Saturday, December 24, 2011


Emotionally, December always feels mixed to me. In years past, I've felt everything from utter peace when I would sit outside of my parents' house and listen to the snow falling (if you've never tried listening to snow - trust me: it's amazing) to feeling loss, depression, name it.

This year, God apparently decided to up the emotional ante and kick my mind and heart to eleven. And true to type, I fought accepting everything offered to me - due in part to a misplaced sense of self-worth - until I felt more than heard God say "You know, sometimes I do just want to bless you." 

So, in chronological order, here are the (thus far) ways in which God is attempting to get me to at least listen to if not speak in a new love language:

DECEMBER 10: If you happened to miss the proceeding month's-worth of Facebook updates and Tweets of mine, let me sum it up for thus: I was published in a for-real, honest-to-God book. And the fact that the paperback version of the book I was published in about being a stay-at-home dad (The Myth of Mr. Mom) was available for purchase the day after what would have been my dad's Sheer beauty.

DECEMBER 12: The phone rang. While this in and of itself was not a great shock, the voice on the other end of the phone was. The voice in question belonging to none other than Steve Taylor. Yes. That Steve Taylor. He of Chagall Guevara fame. He who was and remains one of the single greatest influences on my life. Period. Of all time. And the fact that one of my heroes, mentors (by distance) and a man whose work I admire and respect called me (as part of that whole "backers" plan from Blue Like Jazz) Sheer beauty.

DECEMBER 17: Ashley and I have been making do in a one-car house for almost a year and a half now. While this has led to some - ahem - tense discussions regarding time management, we have been managing okay. This was due in part to her having a moped to drive back and forth to work. But then...the moped was stolen. From our house. So, when her dad came to visit, he got us our Christmas present: a car. A new car. An amazing, high-safety-rated car. And the fact that Kai can now ride in comfort in a car that isn't pushing 140,000 miles and is over twelve years Sheer beauty.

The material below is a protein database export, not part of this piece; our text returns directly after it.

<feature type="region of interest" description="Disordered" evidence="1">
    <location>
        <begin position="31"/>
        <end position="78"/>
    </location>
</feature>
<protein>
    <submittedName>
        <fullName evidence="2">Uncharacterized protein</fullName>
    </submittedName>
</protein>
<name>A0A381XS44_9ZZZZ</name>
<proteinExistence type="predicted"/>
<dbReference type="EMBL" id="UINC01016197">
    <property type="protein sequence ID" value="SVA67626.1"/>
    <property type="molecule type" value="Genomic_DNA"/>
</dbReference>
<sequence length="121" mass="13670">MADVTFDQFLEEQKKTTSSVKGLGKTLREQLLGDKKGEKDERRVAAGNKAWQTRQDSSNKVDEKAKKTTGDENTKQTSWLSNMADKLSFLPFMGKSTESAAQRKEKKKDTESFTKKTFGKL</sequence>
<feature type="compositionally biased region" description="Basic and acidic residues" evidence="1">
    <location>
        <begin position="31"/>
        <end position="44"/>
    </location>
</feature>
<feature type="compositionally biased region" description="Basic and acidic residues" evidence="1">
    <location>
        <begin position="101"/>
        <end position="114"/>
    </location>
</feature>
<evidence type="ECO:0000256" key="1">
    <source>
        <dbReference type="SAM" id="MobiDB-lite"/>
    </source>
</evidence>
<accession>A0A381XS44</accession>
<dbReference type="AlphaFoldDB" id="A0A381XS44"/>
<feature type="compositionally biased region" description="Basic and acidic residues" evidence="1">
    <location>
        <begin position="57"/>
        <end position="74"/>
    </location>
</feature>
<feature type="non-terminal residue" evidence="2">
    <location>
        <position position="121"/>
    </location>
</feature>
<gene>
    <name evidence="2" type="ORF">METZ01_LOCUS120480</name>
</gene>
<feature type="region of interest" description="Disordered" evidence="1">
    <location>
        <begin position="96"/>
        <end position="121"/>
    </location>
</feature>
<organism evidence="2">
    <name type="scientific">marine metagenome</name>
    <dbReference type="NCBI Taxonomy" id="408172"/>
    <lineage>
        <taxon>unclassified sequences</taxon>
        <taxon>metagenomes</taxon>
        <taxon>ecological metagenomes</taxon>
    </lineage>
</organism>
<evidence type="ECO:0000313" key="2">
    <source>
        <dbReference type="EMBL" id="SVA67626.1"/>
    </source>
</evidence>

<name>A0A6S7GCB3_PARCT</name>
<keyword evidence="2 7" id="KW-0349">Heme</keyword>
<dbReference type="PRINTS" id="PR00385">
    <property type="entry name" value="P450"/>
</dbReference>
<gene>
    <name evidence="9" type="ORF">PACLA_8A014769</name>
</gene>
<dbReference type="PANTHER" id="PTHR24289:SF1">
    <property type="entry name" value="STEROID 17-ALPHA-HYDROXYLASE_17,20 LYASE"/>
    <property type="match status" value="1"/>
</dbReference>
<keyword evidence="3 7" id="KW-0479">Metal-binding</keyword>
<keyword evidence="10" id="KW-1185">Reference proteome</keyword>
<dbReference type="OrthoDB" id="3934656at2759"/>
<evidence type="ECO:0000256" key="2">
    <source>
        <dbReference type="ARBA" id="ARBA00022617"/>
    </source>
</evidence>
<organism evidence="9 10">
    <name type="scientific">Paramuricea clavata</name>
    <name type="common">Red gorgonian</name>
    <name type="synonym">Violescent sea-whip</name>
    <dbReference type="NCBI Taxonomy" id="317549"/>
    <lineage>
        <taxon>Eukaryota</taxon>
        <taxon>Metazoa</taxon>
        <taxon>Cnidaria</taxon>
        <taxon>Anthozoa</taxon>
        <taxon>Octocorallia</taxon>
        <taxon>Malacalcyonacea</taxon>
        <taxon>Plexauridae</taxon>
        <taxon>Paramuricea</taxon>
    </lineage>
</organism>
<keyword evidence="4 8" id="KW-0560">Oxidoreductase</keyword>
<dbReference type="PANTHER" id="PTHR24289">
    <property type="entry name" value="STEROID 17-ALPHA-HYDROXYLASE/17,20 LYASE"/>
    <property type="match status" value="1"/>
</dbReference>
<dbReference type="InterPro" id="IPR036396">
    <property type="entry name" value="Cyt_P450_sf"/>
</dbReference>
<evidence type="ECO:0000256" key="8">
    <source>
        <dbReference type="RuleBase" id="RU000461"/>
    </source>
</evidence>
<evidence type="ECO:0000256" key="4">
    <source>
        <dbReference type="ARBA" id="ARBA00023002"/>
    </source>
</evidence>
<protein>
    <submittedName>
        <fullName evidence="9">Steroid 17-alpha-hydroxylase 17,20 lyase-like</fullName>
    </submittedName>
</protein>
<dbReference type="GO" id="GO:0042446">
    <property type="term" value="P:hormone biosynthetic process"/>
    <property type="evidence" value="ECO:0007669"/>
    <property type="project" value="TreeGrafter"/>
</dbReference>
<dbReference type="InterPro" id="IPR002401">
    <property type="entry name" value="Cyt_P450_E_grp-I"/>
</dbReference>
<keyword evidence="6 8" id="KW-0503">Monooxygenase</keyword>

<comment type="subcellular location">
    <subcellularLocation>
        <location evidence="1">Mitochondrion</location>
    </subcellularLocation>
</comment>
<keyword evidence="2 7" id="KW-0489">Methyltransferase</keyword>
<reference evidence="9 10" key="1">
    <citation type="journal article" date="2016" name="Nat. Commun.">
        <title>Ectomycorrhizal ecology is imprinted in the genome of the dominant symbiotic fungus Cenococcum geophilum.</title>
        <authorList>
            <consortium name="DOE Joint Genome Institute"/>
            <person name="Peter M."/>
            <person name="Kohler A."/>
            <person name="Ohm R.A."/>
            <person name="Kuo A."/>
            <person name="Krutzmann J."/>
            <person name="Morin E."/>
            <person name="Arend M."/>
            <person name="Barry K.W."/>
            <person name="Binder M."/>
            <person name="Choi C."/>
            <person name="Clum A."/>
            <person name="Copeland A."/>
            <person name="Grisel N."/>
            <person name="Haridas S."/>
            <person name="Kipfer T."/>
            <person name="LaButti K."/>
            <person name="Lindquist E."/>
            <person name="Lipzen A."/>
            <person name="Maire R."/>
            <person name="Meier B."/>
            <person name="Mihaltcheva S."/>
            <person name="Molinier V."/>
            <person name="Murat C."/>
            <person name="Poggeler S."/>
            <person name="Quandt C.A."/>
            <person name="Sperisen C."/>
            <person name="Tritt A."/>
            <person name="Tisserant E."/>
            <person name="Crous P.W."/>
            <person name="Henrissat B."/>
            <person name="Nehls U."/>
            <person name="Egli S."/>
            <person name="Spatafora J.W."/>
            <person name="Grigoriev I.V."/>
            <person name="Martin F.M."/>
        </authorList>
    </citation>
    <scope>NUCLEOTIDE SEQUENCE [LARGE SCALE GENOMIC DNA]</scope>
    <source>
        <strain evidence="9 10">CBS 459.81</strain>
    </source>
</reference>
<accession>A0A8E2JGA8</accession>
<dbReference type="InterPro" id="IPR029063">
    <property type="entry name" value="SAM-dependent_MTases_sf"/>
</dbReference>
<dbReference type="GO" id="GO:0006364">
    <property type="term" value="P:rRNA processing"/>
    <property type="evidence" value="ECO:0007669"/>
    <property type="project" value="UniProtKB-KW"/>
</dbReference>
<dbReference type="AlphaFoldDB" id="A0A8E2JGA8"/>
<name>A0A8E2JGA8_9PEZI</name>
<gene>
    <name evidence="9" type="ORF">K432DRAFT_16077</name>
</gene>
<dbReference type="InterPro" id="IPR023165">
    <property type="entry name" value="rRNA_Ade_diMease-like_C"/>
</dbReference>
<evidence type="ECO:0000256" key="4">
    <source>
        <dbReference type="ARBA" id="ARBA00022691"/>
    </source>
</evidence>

DECEMBER 19: ...and as it now turns out, we will NEED two cars. In a move which falls square under the umbrella of "shock and awe," I was offered and accepted the position of part-time Interim Youth Pastor at St. Andrews Baptist Church here in Columbia. 

Which means I can remain a stay-at-home dad (hello, book).

Which means I can be a mentor and influence the lives of these kids (hello, Steve).

Which means I have closed a loop in my heart which has remained open for far too long.

And the fact that God is choosing to use my broken, imperfect, "not a licensed or ordained minister" self in this way...

Beauty. Sheer beauty.


Wednesday, December 21, 2011

From One Word to One Theme 2011

It started with a "simple" enough idea from my friend Alece.

At the risk of grossly oversimplifying her plan, the idea was to pray about finding the one word that would define, shape, and structure your year in 2011. 

And so, I felt like God showed me a word in Hebrew which I needed to focus on: shalam